@Energion Roundtable Question 5: Libya

Do you approve or disapprove of President Obama’s and Governor Romney’s responses to the violence in Egypt and Libya and now in other countries in the middle east?

Official Portrait of President Ronald Reagan.

Official Portrait of President Ronald Reagan. (Photo credit: Wikipedia)

First, Romney’s actions were deplorable, and the more so because he refused to apologize for a clearly error-filled, not to mention poor timing, of the statement he issued. Second, Romney’s approach to foreign policy is akin to the parodies of “cowboy diplomacy” of the 1980′s. Unlike President Reagan, Romney’s foreign policy has no real rhyme or reason, save that of hurting the current President.

The President’s was a bit more dignified. I am unsure as to why, if we proclaim our Christianity and our Christian nation (hope/)statue why to seek peace and reconciliation, even to the point of humility, is not the first course? The memo from the embassy in Cairo was an important first step, and I believe, helped to ease some of the tag-along-protesters. His “flub” about Egypt not feeling too comfortable with the title of ally is important. It spurred the Egyptian protest into action, on our side.

But, the issue remains as to what now. The protests are something of a terrorist attack, spreading across the region. But, we must decide to whom are they directing their anger. While it is easy to look at the pictures of the demonstrations and see their anger as directed to the United States, it is simply not that simple. There is a great deal of anti-Western feeling in that part of the world, exasperated by issues long boiling. The President needs to take a … hands off approach … because any perceived involvement by the United States will push the idea of more Western colonialization. I think that is the one thing we haven’t yet talked about publicly. What role does the arbitrary border lines play in this?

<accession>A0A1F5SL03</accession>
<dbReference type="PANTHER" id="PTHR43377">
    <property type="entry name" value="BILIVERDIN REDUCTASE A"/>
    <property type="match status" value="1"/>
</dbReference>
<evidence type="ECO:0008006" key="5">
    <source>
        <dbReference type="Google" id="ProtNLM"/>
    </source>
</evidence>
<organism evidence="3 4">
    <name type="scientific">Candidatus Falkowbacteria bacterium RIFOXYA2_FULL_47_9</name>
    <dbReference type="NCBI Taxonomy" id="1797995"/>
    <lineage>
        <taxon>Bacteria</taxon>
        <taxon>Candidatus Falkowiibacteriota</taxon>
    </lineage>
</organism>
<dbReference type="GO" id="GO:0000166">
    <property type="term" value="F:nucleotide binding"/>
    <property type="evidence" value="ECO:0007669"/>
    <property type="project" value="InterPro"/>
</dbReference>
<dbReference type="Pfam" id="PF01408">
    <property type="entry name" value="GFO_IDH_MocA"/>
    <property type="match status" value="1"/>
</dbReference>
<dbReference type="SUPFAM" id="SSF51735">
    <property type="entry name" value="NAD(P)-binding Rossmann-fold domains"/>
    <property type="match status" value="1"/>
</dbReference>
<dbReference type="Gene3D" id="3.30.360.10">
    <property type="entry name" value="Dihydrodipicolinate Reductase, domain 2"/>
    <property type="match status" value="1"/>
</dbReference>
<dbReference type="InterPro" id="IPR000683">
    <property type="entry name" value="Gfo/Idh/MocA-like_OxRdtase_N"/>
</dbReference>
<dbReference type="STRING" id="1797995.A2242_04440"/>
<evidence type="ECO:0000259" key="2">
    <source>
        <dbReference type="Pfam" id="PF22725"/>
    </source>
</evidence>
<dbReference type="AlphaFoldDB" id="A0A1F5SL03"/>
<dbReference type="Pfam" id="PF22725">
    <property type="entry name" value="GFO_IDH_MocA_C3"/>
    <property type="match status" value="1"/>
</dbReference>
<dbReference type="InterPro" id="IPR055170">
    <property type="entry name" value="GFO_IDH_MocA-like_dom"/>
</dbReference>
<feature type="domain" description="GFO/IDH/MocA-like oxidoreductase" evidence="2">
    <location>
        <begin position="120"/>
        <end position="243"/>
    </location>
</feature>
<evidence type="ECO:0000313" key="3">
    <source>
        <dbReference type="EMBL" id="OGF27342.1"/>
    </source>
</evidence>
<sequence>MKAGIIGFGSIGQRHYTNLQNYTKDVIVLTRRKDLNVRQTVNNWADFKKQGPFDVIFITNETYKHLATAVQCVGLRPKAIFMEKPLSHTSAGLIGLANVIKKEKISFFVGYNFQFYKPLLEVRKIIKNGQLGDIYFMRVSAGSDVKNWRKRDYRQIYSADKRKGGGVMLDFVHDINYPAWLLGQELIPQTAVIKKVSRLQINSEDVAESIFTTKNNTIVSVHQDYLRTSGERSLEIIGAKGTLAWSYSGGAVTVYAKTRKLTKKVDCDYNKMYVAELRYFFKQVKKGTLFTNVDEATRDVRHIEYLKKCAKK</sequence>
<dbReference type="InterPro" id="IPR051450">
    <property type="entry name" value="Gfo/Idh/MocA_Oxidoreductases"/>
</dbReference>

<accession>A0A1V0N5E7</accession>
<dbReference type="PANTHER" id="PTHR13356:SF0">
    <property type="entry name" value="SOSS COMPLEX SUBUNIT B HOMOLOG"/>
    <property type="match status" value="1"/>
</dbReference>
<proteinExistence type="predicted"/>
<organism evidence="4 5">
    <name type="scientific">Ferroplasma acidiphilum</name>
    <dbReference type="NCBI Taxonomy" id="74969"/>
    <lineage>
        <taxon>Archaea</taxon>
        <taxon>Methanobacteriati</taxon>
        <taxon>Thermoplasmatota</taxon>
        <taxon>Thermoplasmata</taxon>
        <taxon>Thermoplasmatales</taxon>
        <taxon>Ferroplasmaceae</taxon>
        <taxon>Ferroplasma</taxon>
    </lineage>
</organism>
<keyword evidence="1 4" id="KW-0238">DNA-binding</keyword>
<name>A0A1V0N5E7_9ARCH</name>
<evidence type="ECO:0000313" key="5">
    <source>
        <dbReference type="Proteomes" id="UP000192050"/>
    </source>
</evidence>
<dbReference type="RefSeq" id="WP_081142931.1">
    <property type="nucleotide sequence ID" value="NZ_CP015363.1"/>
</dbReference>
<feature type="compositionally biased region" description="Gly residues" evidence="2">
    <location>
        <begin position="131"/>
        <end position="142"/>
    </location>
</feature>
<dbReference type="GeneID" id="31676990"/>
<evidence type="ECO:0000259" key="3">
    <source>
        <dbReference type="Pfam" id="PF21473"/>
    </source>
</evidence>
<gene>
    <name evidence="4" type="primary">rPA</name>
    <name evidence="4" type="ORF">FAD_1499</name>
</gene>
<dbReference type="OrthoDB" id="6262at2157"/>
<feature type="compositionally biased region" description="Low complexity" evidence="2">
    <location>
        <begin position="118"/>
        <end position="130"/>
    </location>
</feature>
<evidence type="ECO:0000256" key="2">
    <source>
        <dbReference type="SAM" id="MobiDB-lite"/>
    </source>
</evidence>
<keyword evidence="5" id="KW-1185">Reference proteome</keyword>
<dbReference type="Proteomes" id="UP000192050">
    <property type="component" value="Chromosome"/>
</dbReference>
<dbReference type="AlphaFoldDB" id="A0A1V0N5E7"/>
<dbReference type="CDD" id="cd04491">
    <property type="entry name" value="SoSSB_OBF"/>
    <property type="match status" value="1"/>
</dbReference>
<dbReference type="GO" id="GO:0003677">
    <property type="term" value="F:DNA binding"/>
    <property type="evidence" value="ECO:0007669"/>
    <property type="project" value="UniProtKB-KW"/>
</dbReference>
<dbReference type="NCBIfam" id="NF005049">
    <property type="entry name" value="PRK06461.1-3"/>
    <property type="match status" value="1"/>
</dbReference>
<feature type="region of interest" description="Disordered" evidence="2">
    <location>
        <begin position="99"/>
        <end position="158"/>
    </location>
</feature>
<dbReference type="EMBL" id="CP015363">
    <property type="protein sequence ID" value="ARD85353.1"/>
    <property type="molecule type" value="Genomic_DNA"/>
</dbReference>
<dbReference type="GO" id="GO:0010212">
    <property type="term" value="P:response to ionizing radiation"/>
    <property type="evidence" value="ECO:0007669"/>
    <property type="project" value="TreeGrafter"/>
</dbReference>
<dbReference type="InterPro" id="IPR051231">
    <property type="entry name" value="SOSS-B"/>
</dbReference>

And frankly, why are we still expending resources in an area that does not like us?

To sum, briefly, I think Romney’s is just another sign that he is a poor candidate and frankly, I find his character lacking. The President, a pragmatist, carries the duty of the office well when it comes to foreign policy, and at least in regard to initial moves to reconciliation, attempts something of a graceful hand.

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Post By Joel Watts (9,934 Posts)

Joel L. Watts holds a Masters of Arts from United Theological Seminary with a focus in literary and rhetorical criticism of the New Testament. He is currently a Ph.D. student at the University of the Free State, working on the use of Deuteronomy in the Fourth Gospel. He is the author of Mimetic Criticism of the Gospel of Mark: Introduction and Commentary (Wipf and Stock, 2013), a co-editor and contributor to From Fear to Faith: Stories of Hitting Spiritual Walls (Energion, 2013), and Praying in God's Theater, Meditations on the Book of Revelation (Wipf and Stock, 2014).

Website: → Unsettled Christianity

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